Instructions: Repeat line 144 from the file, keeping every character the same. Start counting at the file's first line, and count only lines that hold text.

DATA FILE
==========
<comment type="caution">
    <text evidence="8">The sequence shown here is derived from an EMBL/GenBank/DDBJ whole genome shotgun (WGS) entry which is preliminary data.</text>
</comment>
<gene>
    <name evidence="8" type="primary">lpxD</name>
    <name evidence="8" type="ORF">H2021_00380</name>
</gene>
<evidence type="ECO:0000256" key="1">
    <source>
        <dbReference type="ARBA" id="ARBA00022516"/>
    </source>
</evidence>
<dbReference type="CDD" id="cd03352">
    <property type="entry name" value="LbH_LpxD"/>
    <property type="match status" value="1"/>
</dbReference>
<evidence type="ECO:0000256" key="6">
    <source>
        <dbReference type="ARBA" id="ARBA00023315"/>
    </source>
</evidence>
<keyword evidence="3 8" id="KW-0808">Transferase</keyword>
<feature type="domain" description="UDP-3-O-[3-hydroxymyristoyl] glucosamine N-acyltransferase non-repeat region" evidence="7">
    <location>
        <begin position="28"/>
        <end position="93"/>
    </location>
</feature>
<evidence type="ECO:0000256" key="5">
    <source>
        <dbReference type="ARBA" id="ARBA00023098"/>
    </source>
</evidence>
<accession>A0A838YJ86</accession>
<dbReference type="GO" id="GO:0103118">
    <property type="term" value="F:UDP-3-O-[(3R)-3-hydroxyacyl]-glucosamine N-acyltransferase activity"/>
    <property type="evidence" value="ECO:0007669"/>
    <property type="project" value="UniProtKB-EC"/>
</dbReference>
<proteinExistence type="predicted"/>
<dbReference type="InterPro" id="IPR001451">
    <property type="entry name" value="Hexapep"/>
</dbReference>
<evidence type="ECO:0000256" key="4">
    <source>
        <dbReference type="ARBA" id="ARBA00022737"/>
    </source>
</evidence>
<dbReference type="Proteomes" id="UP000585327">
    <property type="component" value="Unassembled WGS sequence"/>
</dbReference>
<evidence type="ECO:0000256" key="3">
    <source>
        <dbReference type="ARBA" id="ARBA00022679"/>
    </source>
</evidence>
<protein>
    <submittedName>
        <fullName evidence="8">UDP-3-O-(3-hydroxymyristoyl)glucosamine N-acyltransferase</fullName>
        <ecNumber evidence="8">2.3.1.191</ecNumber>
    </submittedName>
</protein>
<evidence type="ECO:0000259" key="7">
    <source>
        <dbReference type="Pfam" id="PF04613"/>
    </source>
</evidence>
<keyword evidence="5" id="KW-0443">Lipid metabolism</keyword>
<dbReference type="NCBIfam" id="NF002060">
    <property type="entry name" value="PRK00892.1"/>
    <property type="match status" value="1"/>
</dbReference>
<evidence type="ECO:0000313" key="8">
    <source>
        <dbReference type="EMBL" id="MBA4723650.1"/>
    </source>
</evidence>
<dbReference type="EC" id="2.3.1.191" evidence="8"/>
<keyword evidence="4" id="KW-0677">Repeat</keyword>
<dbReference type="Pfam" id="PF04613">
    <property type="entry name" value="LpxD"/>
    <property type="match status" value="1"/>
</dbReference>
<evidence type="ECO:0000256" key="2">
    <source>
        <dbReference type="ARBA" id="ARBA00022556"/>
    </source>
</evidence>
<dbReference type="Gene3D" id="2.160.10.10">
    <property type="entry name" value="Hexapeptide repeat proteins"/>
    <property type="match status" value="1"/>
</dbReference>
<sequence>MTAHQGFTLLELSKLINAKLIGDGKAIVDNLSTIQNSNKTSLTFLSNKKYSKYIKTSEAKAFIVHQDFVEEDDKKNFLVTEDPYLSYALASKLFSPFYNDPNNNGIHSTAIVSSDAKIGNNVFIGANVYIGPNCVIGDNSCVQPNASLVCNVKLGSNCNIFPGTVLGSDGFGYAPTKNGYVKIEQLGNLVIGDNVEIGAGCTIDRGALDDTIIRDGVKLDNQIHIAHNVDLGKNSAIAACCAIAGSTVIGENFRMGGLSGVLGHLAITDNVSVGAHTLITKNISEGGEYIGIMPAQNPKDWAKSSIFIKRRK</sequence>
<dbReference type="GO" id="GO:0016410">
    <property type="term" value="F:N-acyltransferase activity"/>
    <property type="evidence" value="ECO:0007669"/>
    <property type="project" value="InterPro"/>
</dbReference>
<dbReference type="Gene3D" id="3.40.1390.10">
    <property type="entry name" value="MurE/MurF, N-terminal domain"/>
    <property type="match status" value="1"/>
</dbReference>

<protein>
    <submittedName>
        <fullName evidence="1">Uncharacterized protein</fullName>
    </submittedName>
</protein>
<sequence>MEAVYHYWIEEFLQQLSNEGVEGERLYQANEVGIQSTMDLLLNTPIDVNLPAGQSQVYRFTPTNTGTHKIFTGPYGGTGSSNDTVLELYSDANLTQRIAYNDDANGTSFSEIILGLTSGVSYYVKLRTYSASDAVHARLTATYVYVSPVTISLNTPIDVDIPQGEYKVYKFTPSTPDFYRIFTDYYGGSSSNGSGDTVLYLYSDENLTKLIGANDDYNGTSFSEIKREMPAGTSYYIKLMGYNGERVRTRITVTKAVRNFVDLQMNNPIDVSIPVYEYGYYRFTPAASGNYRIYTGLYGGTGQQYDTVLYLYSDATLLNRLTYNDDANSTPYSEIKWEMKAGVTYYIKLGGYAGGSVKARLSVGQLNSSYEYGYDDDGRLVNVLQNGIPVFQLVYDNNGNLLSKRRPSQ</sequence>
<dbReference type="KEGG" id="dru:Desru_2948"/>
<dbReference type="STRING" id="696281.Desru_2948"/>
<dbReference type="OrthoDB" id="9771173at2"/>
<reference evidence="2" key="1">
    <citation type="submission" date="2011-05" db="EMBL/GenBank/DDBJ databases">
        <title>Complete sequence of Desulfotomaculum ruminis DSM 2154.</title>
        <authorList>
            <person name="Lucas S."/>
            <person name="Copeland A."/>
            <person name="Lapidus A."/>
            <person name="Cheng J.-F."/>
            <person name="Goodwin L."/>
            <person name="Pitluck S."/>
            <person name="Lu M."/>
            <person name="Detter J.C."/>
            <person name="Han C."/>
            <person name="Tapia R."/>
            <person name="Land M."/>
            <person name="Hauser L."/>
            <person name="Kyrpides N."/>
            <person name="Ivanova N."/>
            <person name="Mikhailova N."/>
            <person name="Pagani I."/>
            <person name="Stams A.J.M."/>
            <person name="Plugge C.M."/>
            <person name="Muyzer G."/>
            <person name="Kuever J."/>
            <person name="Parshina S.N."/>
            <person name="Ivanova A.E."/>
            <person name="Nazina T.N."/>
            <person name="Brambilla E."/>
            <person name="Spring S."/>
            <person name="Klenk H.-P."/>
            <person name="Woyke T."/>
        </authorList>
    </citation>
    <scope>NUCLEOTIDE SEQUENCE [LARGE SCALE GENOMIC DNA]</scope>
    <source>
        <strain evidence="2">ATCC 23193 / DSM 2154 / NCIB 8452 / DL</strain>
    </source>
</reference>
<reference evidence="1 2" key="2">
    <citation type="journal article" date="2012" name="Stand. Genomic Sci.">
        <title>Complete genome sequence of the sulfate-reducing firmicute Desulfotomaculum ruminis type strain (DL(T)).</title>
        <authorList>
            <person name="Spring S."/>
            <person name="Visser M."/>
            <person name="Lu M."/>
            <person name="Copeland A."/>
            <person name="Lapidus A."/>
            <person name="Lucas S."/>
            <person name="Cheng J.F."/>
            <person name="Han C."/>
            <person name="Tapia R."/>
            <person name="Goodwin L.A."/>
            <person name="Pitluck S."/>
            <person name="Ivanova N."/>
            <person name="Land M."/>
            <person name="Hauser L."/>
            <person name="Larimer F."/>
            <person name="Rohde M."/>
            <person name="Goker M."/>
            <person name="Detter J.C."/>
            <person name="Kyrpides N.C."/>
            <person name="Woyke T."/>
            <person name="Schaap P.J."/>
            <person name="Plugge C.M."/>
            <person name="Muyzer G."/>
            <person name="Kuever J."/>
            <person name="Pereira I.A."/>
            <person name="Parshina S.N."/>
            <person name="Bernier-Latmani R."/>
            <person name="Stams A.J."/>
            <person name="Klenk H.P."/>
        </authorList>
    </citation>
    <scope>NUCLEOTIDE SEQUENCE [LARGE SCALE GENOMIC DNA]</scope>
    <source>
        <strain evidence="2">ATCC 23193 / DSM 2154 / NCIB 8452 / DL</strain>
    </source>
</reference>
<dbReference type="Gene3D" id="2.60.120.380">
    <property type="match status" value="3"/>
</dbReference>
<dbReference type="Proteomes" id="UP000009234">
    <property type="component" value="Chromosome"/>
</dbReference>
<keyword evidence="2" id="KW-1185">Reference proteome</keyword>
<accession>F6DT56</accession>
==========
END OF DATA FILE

    </citation>